While I’m sure their microbrews are good, I’m somewhat disappointed by Big Dog’s root beer. First, the positives: it's not too sweet and the
menthol-y aftertaste isn’t bad. However, it’s a bit thin and has a medicinal, slightly cough syrup or cherry candy flavor – slightly fruit-ish in any case. There’s also a slightly bitter taste that sometimes indicates root-iness, but not necessarily in a direction I like. And while there’s a slightly better head on my second mug, the flavor hasn’t really improved.

I can appreciate the effort Big Dog’s put into making their root beer, but it’s not really the root beer flavor I prefer. Big Dog’s gets a 2.

Root Beer Road Trip: Las Vegas, Part 1

The Missus was in Las Vegas recently for a convention, so I took a couple days off to tag along for a semi-free vacation. Since she was busy with her seminars and all during daylight hours, I was pretty much on my own most of the time. Naturally, I did what any red-blooded male left to his own devices in Vegas does – I drank lots of root beer.

Simple as this endeavor may sound, there’s a bit of research involved if one intends to drink more than just typical mass market-branded root beers, so I came armed with a root beer scavenger hunt list. Unfortunately, my first two potential root beer destinations both turn out to be busts – one location is purported to carry a certain label’s brew per that label’s website, though a thorough search of all shops inside said location yields no results; the second location is alleged to make its own root beer for floats, though neither root beer nor float appear on said location’s menu, as the menu itself appears absent, and said location no longer appears to serve any desserts in the shop itself (except chocolate samples, which are quite good enough for me to forgive the apparent lack of root beer).

Gathering this fair city’s true hidden treasures is not without peril, however, as I came to realize that the Vegas Strip is kind of like America’s ash tray. Casinos (more like theme parks…) which were once glamorous and much ballyhooed at their openings are quickly forgotten as soon as the next brightly-lit stage production of a resort is opened, neglected, left to gather filth and idle in disrepair until their proprietors, already having long realized the fickle nature of human interest, spectacularly raze the once-noble (false) edifices in favor of shiny new ventures. Where once there was spark, their initial brilliance slowly smolders until their embers are eventually discarded. While much of that statement is another discussion for another time, my first root beer find is case in point. Just one long block east of the Strip, the sidewalk is either crumbling or non-existent and the most brightly lit neon sits above a liquor store. Nestled into these fine environs is the Ellis Island Casino and Brewery.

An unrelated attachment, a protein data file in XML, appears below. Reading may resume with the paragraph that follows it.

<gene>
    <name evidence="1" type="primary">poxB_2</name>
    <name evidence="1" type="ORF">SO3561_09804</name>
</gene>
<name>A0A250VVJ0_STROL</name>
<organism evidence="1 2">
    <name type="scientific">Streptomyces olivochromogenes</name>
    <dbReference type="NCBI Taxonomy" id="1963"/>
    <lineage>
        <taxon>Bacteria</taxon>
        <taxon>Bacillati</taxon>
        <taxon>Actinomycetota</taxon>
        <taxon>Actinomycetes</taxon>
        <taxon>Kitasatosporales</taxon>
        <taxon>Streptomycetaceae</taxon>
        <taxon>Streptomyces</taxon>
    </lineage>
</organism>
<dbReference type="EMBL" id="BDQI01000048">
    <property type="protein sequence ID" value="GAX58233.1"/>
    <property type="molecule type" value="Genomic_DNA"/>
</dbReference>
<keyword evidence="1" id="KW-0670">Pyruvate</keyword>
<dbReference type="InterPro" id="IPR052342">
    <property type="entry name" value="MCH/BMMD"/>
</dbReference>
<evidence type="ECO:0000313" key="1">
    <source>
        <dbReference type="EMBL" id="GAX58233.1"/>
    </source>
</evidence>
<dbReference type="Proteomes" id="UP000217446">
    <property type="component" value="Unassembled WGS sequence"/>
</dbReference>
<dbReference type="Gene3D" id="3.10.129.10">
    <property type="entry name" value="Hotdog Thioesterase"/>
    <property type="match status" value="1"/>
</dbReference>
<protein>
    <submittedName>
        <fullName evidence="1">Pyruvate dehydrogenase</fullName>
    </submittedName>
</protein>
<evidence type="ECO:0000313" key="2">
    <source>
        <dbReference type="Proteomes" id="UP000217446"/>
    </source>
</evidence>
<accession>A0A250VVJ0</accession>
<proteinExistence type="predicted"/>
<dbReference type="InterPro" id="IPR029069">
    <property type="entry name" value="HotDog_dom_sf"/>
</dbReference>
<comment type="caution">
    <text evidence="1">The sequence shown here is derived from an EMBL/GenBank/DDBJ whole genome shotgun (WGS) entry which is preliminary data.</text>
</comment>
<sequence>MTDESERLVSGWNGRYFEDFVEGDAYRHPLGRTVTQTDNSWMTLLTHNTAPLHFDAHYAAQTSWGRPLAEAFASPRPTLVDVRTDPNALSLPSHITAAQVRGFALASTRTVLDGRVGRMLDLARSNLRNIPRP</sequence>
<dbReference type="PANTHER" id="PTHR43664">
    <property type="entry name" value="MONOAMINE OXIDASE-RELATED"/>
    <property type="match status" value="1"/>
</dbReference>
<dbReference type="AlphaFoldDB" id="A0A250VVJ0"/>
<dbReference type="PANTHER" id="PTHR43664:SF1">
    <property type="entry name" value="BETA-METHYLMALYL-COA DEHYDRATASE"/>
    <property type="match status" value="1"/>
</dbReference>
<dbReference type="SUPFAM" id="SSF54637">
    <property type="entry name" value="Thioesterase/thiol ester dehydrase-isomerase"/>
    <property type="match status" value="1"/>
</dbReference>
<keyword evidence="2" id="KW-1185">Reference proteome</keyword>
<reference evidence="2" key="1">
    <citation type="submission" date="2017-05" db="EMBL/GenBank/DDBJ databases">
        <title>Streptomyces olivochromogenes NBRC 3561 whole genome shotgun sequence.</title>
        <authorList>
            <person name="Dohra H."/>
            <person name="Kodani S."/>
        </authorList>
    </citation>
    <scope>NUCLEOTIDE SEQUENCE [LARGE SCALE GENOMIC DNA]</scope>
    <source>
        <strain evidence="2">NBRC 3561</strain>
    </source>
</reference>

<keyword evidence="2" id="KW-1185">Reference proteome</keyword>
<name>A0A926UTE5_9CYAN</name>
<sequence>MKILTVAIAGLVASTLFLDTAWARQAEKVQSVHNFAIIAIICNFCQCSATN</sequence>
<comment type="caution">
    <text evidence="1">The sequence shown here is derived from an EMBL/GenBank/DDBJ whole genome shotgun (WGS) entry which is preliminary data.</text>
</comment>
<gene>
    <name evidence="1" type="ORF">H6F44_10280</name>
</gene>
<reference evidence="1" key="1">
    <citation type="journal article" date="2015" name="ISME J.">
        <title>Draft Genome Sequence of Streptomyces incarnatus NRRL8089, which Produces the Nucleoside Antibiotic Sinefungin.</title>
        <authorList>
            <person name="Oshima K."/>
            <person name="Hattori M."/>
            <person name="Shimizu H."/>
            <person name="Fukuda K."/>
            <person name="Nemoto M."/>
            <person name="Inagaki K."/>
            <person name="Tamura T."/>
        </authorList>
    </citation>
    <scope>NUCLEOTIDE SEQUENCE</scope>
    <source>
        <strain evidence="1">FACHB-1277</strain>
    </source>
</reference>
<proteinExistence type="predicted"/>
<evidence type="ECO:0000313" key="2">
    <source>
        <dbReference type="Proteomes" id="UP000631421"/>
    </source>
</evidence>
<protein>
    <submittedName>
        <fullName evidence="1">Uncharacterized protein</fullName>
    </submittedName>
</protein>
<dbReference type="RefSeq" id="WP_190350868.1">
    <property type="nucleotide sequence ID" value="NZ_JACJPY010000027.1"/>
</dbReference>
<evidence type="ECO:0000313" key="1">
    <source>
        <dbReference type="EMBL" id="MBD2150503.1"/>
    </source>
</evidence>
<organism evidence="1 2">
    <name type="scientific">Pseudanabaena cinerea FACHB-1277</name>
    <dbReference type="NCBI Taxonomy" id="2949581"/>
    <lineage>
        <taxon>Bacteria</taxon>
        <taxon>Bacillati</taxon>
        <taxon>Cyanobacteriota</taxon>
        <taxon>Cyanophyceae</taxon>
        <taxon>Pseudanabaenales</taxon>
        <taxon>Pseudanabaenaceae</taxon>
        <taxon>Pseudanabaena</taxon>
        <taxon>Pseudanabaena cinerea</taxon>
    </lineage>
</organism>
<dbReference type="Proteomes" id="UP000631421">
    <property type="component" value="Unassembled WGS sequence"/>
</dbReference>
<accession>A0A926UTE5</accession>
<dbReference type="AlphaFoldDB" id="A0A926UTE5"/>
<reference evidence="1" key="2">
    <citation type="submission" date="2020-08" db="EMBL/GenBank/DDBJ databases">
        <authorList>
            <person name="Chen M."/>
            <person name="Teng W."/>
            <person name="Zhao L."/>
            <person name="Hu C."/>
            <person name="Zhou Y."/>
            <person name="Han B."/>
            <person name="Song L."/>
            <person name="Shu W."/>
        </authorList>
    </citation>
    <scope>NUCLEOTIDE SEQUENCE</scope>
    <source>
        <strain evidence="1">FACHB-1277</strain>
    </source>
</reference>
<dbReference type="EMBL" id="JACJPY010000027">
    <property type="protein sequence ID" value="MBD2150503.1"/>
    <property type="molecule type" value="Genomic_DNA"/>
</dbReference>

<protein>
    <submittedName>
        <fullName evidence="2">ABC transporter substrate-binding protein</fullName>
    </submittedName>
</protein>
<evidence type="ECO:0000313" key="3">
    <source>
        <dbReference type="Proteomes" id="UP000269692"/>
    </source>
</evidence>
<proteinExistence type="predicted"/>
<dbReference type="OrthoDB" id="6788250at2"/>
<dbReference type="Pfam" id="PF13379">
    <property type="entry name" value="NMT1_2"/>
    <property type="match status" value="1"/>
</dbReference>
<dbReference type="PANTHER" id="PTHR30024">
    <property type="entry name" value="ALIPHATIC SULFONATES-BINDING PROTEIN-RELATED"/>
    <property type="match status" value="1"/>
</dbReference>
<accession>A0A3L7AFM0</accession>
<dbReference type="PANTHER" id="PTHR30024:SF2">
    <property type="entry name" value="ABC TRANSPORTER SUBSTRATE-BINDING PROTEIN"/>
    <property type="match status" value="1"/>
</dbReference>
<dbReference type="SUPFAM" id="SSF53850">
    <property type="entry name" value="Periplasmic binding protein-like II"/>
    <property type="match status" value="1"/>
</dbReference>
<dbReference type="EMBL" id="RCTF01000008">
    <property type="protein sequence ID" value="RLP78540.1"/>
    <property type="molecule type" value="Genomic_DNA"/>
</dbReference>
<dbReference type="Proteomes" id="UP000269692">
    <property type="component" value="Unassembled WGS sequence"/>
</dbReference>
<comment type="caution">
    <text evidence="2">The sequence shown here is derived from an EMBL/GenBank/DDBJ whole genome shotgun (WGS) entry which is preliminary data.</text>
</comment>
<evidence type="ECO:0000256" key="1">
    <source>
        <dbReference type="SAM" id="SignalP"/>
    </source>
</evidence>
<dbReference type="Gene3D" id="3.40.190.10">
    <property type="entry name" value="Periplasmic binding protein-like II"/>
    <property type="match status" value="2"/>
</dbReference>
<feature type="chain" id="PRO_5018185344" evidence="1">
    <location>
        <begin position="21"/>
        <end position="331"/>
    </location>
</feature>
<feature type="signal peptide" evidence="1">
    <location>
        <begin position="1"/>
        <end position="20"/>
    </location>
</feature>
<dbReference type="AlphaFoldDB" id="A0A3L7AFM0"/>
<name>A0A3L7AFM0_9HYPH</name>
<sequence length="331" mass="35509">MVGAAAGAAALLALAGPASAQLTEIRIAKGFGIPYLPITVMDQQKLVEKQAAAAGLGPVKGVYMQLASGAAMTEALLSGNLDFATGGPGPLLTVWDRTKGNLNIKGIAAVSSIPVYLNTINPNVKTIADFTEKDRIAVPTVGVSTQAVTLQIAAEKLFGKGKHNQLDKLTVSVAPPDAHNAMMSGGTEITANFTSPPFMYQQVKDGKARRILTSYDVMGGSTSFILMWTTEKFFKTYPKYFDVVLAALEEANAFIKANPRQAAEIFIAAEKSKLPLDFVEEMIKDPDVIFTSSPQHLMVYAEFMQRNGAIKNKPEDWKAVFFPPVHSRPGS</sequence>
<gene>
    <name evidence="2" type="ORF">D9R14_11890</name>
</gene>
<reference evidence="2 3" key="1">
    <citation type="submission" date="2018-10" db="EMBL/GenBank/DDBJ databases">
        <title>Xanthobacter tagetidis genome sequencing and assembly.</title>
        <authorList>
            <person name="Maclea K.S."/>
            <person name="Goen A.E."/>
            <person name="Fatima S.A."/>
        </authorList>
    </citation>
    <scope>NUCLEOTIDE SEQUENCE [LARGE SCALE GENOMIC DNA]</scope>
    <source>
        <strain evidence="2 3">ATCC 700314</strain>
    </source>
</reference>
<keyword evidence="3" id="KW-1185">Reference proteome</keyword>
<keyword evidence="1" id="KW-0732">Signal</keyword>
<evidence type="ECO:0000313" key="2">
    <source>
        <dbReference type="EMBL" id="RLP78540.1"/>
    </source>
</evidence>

They store grain for their microbrews in their sign!!! (November 2011)

Contrary to appearance, Ellis Island is not named for the immigration hub in old New York, but for owner Gary Ellis. And while Ellis Island has all the hallmarks of “Old Vegas” – ringing slot machines in dimly-lit cigarette smoke-filled rooms – it was actually first opened as a restaurant in 1968. Today it’s known among locals for its award-winning microbrews, ribs, crazy cheap steak dinner, and karaoke night. Of course, it’s also known for this:

The Pooj wonders if drinking this elixir will make him big again.

On the whole, Ellis Island’s root beer has a good root-y flavor, though it does taste slightly watered down. It’s therefore a little hard to pin down what the dominant flavor is, but if pressed, I’d say it leans very slightly to the licorice side, with a good sassafras finish that results in a nice herb-y aftertaste. There’s little head to speak of and it’s not particularly smooth, but it’s also not too sweet, so that lets some of the herbs come through, a little like an old fashioned root beer candy. While the root-y flavor does build as I drink more, it’s still a little hard to really make any distinction in the flavors since they’re fighting with the cigarette haze infiltrating the whole establishment for dominance. Consequently, any possible scents are also drowned out.

In hindsight, I should have partaken of the crazy cheap steak dinner special (for research purposes, naturally), but I didn’t want my root beer sampling facilities to be impaired in any way. Plus, I had just spent the morning eating everything in our cooler that could potentially spoil, since no usable refrigeration was provided in our hotel room that wouldn’t have entailed disturbing the motion-sensored mini-bar… Next time we’re here, I’ll definitely have to give it a shot, since the dinner special comes with a root beer (or microbrew of your choice), and I do like the root beer enough to have it again – not enough to bring a half gallon of it home, but definitely enough to stop in if we’re nearby. That’ll get Ellis Island a high 3.